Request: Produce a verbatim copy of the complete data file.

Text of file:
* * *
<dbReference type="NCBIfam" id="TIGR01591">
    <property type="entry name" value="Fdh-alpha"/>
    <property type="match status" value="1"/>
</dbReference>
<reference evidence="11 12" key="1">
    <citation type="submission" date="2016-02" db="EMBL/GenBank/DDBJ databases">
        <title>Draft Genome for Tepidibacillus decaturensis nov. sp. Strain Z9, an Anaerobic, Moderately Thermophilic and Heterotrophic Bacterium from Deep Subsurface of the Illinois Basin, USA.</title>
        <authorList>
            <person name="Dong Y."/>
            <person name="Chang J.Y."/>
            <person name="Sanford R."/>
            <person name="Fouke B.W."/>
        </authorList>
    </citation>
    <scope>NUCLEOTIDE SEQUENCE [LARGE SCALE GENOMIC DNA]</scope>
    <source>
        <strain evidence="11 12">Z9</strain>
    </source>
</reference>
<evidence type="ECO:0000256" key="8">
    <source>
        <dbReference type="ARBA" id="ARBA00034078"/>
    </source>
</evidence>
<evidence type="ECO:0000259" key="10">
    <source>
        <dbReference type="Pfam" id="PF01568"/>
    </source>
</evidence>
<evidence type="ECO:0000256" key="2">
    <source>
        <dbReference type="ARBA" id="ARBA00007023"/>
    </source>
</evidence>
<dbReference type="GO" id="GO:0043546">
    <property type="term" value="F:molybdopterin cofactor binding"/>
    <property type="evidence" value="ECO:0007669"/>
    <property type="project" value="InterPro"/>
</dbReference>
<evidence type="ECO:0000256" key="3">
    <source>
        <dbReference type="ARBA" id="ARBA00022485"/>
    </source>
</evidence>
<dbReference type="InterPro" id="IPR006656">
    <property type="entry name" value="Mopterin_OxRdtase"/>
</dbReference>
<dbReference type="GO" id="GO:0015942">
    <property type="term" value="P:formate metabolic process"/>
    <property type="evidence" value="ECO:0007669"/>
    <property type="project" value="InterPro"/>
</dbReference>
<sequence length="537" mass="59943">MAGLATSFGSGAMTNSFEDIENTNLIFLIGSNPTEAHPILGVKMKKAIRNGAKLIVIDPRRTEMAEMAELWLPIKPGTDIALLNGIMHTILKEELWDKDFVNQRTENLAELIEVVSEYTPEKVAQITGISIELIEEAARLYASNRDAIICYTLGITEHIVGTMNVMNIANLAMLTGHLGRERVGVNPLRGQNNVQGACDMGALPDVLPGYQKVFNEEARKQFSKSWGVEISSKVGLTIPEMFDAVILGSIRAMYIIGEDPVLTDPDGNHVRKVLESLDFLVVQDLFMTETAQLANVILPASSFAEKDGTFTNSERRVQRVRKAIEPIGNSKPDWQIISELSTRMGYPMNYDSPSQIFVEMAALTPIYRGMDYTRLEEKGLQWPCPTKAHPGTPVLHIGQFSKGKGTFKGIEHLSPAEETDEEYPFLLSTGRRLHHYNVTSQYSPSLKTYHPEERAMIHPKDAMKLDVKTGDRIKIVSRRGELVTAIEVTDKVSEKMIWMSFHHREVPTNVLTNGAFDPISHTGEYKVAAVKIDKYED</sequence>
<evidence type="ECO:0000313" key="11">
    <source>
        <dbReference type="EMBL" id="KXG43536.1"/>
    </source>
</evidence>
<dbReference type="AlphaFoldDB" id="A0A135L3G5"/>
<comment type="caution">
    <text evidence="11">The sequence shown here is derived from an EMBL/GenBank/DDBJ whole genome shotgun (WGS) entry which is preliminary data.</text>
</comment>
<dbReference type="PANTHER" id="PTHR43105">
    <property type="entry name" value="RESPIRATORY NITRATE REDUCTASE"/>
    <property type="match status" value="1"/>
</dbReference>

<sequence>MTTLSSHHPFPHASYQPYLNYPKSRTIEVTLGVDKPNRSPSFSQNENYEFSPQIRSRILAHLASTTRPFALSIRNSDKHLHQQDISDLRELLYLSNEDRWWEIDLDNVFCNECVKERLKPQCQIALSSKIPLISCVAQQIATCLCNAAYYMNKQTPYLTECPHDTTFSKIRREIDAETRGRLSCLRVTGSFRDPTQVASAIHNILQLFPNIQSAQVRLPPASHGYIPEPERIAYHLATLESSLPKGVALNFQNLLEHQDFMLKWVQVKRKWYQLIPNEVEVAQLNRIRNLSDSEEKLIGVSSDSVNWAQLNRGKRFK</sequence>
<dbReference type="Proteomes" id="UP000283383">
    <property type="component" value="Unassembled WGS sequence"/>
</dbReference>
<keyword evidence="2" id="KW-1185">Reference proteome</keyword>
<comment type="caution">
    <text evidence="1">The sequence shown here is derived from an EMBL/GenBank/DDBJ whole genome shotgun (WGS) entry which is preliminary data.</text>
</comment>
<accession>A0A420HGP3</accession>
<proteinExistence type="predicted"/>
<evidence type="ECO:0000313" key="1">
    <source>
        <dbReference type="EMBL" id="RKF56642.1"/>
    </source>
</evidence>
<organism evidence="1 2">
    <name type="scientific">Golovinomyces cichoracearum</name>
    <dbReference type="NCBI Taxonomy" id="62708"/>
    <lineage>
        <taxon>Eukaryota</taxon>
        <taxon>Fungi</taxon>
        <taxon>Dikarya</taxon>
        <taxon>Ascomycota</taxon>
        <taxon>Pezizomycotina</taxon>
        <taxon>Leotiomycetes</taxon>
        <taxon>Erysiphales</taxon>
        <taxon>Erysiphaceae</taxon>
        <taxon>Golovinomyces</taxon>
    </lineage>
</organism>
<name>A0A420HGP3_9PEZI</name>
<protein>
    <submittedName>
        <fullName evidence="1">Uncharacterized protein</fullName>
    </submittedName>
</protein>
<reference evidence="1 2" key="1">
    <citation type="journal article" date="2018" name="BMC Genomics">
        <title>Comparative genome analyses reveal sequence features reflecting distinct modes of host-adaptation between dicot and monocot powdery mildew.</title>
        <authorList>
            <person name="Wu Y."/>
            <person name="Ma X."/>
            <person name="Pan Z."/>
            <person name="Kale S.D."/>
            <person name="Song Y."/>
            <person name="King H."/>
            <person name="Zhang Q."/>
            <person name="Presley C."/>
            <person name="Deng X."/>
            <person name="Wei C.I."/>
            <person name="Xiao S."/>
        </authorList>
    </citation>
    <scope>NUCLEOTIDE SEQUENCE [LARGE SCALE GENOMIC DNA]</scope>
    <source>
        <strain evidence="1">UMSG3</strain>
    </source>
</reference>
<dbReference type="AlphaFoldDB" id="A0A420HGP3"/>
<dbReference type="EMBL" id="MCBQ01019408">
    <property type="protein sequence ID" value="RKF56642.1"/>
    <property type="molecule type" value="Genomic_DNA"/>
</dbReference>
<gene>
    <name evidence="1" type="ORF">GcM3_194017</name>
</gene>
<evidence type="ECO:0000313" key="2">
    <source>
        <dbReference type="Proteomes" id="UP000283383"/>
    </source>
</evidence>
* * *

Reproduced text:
<dbReference type="NCBIfam" id="TIGR01591">
    <property type="entry name" value="Fdh-alpha"/>
    <property type="match status" value="1"/>
</dbReference>
<reference evidence="11 12" key="1">
    <citation type="submission" date="2016-02" db="EMBL/GenBank/DDBJ databases">
        <title>Draft Genome for Tepidibacillus decaturensis nov. sp. Strain Z9, an Anaerobic, Moderately Thermophilic and Heterotrophic Bacterium from Deep Subsurface of the Illinois Basin, USA.</title>
        <authorList>
            <person name="Dong Y."/>
            <person name="Chang J.Y."/>
            <person name="Sanford R."/>
            <person name="Fouke B.W."/>
        </authorList>
    </citation>
    <scope>NUCLEOTIDE SEQUENCE [LARGE SCALE GENOMIC DNA]</scope>
    <source>
        <strain evidence="11 12">Z9</strain>
    </source>
</reference>
<evidence type="ECO:0000256" key="8">
    <source>
        <dbReference type="ARBA" id="ARBA00034078"/>
    </source>
</evidence>
<evidence type="ECO:0000259" key="10">
    <source>
        <dbReference type="Pfam" id="PF01568"/>
    </source>
</evidence>
<evidence type="ECO:0000256" key="2">
    <source>
        <dbReference type="ARBA" id="ARBA00007023"/>
    </source>
</evidence>
<dbReference type="GO" id="GO:0043546">
    <property type="term" value="F:molybdopterin cofactor binding"/>
    <property type="evidence" value="ECO:0007669"/>
    <property type="project" value="InterPro"/>
</dbReference>
<evidence type="ECO:0000256" key="3">
    <source>
        <dbReference type="ARBA" id="ARBA00022485"/>
    </source>
</evidence>
<dbReference type="InterPro" id="IPR006656">
    <property type="entry name" value="Mopterin_OxRdtase"/>
</dbReference>
<dbReference type="GO" id="GO:0015942">
    <property type="term" value="P:formate metabolic process"/>
    <property type="evidence" value="ECO:0007669"/>
    <property type="project" value="InterPro"/>
</dbReference>
<sequence length="537" mass="59943">MAGLATSFGSGAMTNSFEDIENTNLIFLIGSNPTEAHPILGVKMKKAIRNGAKLIVIDPRRTEMAEMAELWLPIKPGTDIALLNGIMHTILKEELWDKDFVNQRTENLAELIEVVSEYTPEKVAQITGISIELIEEAARLYASNRDAIICYTLGITEHIVGTMNVMNIANLAMLTGHLGRERVGVNPLRGQNNVQGACDMGALPDVLPGYQKVFNEEARKQFSKSWGVEISSKVGLTIPEMFDAVILGSIRAMYIIGEDPVLTDPDGNHVRKVLESLDFLVVQDLFMTETAQLANVILPASSFAEKDGTFTNSERRVQRVRKAIEPIGNSKPDWQIISELSTRMGYPMNYDSPSQIFVEMAALTPIYRGMDYTRLEEKGLQWPCPTKAHPGTPVLHIGQFSKGKGTFKGIEHLSPAEETDEEYPFLLSTGRRLHHYNVTSQYSPSLKTYHPEERAMIHPKDAMKLDVKTGDRIKIVSRRGELVTAIEVTDKVSEKMIWMSFHHREVPTNVLTNGAFDPISHTGEYKVAAVKIDKYED</sequence>
<evidence type="ECO:0000313" key="11">
    <source>
        <dbReference type="EMBL" id="KXG43536.1"/>
    </source>
</evidence>
<dbReference type="AlphaFoldDB" id="A0A135L3G5"/>
<comment type="caution">
    <text evidence="11">The sequence shown here is derived from an EMBL/GenBank/DDBJ whole genome shotgun (WGS) entry which is preliminary data.</text>
</comment>
<dbReference type="PANTHER" id="PTHR43105">
    <property type="entry name" value="RESPIRATORY NITRATE REDUCTASE"/>
    <property type="match status" value="1"/>
</dbReference>

<sequence>MTTLSSHHPFPHASYQPYLNYPKSRTIEVTLGVDKPNRSPSFSQNENYEFSPQIRSRILAHLASTTRPFALSIRNSDKHLHQQDISDLRELLYLSNEDRWWEIDLDNVFCNECVKERLKPQCQIALSSKIPLISCVAQQIATCLCNAAYYMNKQTPYLTECPHDTTFSKIRREIDAETRGRLSCLRVTGSFRDPTQVASAIHNILQLFPNIQSAQVRLPPASHGYIPEPERIAYHLATLESSLPKGVALNFQNLLEHQDFMLKWVQVKRKWYQLIPNEVEVAQLNRIRNLSDSEEKLIGVSSDSVNWAQLNRGKRFK</sequence>
<dbReference type="Proteomes" id="UP000283383">
    <property type="component" value="Unassembled WGS sequence"/>
</dbReference>
<keyword evidence="2" id="KW-1185">Reference proteome</keyword>
<comment type="caution">
    <text evidence="1">The sequence shown here is derived from an EMBL/GenBank/DDBJ whole genome shotgun (WGS) entry which is preliminary data.</text>
</comment>
<accession>A0A420HGP3</accession>
<proteinExistence type="predicted"/>
<evidence type="ECO:0000313" key="1">
    <source>
        <dbReference type="EMBL" id="RKF56642.1"/>
    </source>
</evidence>
<organism evidence="1 2">
    <name type="scientific">Golovinomyces cichoracearum</name>
    <dbReference type="NCBI Taxonomy" id="62708"/>
    <lineage>
        <taxon>Eukaryota</taxon>
        <taxon>Fungi</taxon>
        <taxon>Dikarya</taxon>
        <taxon>Ascomycota</taxon>
        <taxon>Pezizomycotina</taxon>
        <taxon>Leotiomycetes</taxon>
        <taxon>Erysiphales</taxon>
        <taxon>Erysiphaceae</taxon>
        <taxon>Golovinomyces</taxon>
    </lineage>
</organism>
<name>A0A420HGP3_9PEZI</name>
<protein>
    <submittedName>
        <fullName evidence="1">Uncharacterized protein</fullName>
    </submittedName>
</protein>
<reference evidence="1 2" key="1">
    <citation type="journal article" date="2018" name="BMC Genomics">
        <title>Comparative genome analyses reveal sequence features reflecting distinct modes of host-adaptation between dicot and monocot powdery mildew.</title>
        <authorList>
            <person name="Wu Y."/>
            <person name="Ma X."/>
            <person name="Pan Z."/>
            <person name="Kale S.D."/>
            <person name="Song Y."/>
            <person name="King H."/>
            <person name="Zhang Q."/>
            <person name="Presley C."/>
            <person name="Deng X."/>
            <person name="Wei C.I."/>
            <person name="Xiao S."/>
        </authorList>
    </citation>
    <scope>NUCLEOTIDE SEQUENCE [LARGE SCALE GENOMIC DNA]</scope>
    <source>
        <strain evidence="1">UMSG3</strain>
    </source>
</reference>
<dbReference type="AlphaFoldDB" id="A0A420HGP3"/>
<dbReference type="EMBL" id="MCBQ01019408">
    <property type="protein sequence ID" value="RKF56642.1"/>
    <property type="molecule type" value="Genomic_DNA"/>
</dbReference>
<gene>
    <name evidence="1" type="ORF">GcM3_194017</name>
</gene>
<evidence type="ECO:0000313" key="2">
    <source>
        <dbReference type="Proteomes" id="UP000283383"/>
    </source>
</evidence>